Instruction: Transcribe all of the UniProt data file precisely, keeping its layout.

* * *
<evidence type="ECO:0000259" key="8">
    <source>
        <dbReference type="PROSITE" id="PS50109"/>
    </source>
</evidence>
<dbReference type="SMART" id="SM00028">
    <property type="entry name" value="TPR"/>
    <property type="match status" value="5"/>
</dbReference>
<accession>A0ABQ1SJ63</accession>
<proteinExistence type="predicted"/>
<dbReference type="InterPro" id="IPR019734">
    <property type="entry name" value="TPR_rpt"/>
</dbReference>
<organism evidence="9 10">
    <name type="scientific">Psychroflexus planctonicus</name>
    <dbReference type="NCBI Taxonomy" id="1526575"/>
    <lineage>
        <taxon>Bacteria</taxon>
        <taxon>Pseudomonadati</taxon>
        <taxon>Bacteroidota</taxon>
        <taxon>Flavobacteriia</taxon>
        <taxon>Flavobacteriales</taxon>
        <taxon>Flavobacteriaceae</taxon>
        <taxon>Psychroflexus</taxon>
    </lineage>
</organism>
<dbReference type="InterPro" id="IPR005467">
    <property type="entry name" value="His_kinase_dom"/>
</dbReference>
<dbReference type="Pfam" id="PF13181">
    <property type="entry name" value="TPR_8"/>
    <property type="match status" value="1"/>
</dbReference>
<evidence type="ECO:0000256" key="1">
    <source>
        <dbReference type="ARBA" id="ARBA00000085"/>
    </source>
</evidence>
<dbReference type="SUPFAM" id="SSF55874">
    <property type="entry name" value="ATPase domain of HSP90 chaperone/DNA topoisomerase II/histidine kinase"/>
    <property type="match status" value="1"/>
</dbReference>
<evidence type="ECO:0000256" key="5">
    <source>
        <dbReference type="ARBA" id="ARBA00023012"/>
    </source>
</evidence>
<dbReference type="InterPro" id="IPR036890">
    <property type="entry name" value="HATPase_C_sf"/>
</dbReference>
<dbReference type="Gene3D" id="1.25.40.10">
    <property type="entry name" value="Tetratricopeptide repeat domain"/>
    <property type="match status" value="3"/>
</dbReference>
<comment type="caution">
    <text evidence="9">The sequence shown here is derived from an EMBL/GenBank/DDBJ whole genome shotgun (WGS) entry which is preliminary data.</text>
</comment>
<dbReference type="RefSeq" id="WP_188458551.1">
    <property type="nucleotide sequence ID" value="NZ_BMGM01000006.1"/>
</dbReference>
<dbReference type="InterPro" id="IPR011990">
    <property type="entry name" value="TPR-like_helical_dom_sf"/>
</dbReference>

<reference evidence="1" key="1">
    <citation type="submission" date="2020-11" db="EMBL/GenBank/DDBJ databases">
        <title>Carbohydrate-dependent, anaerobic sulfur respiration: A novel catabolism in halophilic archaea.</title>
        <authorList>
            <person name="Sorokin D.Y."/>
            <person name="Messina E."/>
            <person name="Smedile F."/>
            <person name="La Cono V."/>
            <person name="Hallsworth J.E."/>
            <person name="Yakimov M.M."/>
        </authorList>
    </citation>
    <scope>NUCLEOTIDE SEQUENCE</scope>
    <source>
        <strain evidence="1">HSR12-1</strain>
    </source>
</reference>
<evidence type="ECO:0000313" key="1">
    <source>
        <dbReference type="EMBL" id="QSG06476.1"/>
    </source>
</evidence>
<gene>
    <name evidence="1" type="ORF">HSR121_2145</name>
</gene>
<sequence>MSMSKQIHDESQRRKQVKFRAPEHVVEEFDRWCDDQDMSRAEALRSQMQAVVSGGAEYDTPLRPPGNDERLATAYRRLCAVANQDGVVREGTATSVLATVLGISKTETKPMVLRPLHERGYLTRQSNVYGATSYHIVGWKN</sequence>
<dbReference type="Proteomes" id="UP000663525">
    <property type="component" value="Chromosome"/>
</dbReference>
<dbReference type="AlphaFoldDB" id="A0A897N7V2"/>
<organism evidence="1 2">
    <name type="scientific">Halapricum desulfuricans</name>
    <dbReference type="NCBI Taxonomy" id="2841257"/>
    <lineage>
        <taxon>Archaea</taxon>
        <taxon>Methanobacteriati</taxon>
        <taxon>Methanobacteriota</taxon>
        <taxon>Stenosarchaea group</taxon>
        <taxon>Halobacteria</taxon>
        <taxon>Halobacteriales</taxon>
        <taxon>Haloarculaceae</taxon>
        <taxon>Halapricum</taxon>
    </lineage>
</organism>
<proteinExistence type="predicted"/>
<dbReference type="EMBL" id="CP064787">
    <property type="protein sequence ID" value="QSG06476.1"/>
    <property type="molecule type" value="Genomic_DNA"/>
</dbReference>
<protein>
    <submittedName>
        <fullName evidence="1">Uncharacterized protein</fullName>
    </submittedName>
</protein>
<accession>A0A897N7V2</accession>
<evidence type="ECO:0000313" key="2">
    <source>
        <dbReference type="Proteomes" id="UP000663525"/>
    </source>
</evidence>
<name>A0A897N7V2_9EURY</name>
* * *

<evidence type="ECO:0000259" key="8">
    <source>
        <dbReference type="PROSITE" id="PS50109"/>
    </source>
</evidence>
<dbReference type="SMART" id="SM00028">
    <property type="entry name" value="TPR"/>
    <property type="match status" value="5"/>
</dbReference>
<accession>A0ABQ1SJ63</accession>
<proteinExistence type="predicted"/>
<dbReference type="InterPro" id="IPR019734">
    <property type="entry name" value="TPR_rpt"/>
</dbReference>
<organism evidence="9 10">
    <name type="scientific">Psychroflexus planctonicus</name>
    <dbReference type="NCBI Taxonomy" id="1526575"/>
    <lineage>
        <taxon>Bacteria</taxon>
        <taxon>Pseudomonadati</taxon>
        <taxon>Bacteroidota</taxon>
        <taxon>Flavobacteriia</taxon>
        <taxon>Flavobacteriales</taxon>
        <taxon>Flavobacteriaceae</taxon>
        <taxon>Psychroflexus</taxon>
    </lineage>
</organism>
<dbReference type="InterPro" id="IPR005467">
    <property type="entry name" value="His_kinase_dom"/>
</dbReference>
<dbReference type="Pfam" id="PF13181">
    <property type="entry name" value="TPR_8"/>
    <property type="match status" value="1"/>
</dbReference>
<evidence type="ECO:0000256" key="1">
    <source>
        <dbReference type="ARBA" id="ARBA00000085"/>
    </source>
</evidence>
<dbReference type="SUPFAM" id="SSF55874">
    <property type="entry name" value="ATPase domain of HSP90 chaperone/DNA topoisomerase II/histidine kinase"/>
    <property type="match status" value="1"/>
</dbReference>
<evidence type="ECO:0000256" key="5">
    <source>
        <dbReference type="ARBA" id="ARBA00023012"/>
    </source>
</evidence>
<dbReference type="InterPro" id="IPR036890">
    <property type="entry name" value="HATPase_C_sf"/>
</dbReference>
<dbReference type="Gene3D" id="1.25.40.10">
    <property type="entry name" value="Tetratricopeptide repeat domain"/>
    <property type="match status" value="3"/>
</dbReference>
<comment type="caution">
    <text evidence="9">The sequence shown here is derived from an EMBL/GenBank/DDBJ whole genome shotgun (WGS) entry which is preliminary data.</text>
</comment>
<dbReference type="RefSeq" id="WP_188458551.1">
    <property type="nucleotide sequence ID" value="NZ_BMGM01000006.1"/>
</dbReference>
<dbReference type="InterPro" id="IPR011990">
    <property type="entry name" value="TPR-like_helical_dom_sf"/>
</dbReference>

<reference evidence="1" key="1">
    <citation type="submission" date="2020-11" db="EMBL/GenBank/DDBJ databases">
        <title>Carbohydrate-dependent, anaerobic sulfur respiration: A novel catabolism in halophilic archaea.</title>
        <authorList>
            <person name="Sorokin D.Y."/>
            <person name="Messina E."/>
            <person name="Smedile F."/>
            <person name="La Cono V."/>
            <person name="Hallsworth J.E."/>
            <person name="Yakimov M.M."/>
        </authorList>
    </citation>
    <scope>NUCLEOTIDE SEQUENCE</scope>
    <source>
        <strain evidence="1">HSR12-1</strain>
    </source>
</reference>
<evidence type="ECO:0000313" key="1">
    <source>
        <dbReference type="EMBL" id="QSG06476.1"/>
    </source>
</evidence>
<gene>
    <name evidence="1" type="ORF">HSR121_2145</name>
</gene>
<sequence>MSMSKQIHDESQRRKQVKFRAPEHVVEEFDRWCDDQDMSRAEALRSQMQAVVSGGAEYDTPLRPPGNDERLATAYRRLCAVANQDGVVREGTATSVLATVLGISKTETKPMVLRPLHERGYLTRQSNVYGATSYHIVGWKN</sequence>
<dbReference type="Proteomes" id="UP000663525">
    <property type="component" value="Chromosome"/>
</dbReference>
<dbReference type="AlphaFoldDB" id="A0A897N7V2"/>
<organism evidence="1 2">
    <name type="scientific">Halapricum desulfuricans</name>
    <dbReference type="NCBI Taxonomy" id="2841257"/>
    <lineage>
        <taxon>Archaea</taxon>
        <taxon>Methanobacteriati</taxon>
        <taxon>Methanobacteriota</taxon>
        <taxon>Stenosarchaea group</taxon>
        <taxon>Halobacteria</taxon>
        <taxon>Halobacteriales</taxon>
        <taxon>Haloarculaceae</taxon>
        <taxon>Halapricum</taxon>
    </lineage>
</organism>
<proteinExistence type="predicted"/>
<dbReference type="EMBL" id="CP064787">
    <property type="protein sequence ID" value="QSG06476.1"/>
    <property type="molecule type" value="Genomic_DNA"/>
</dbReference>
<protein>
    <submittedName>
        <fullName evidence="1">Uncharacterized protein</fullName>
    </submittedName>
</protein>
<accession>A0A897N7V2</accession>
<evidence type="ECO:0000313" key="2">
    <source>
        <dbReference type="Proteomes" id="UP000663525"/>
    </source>
</evidence>
<name>A0A897N7V2_9EURY</name>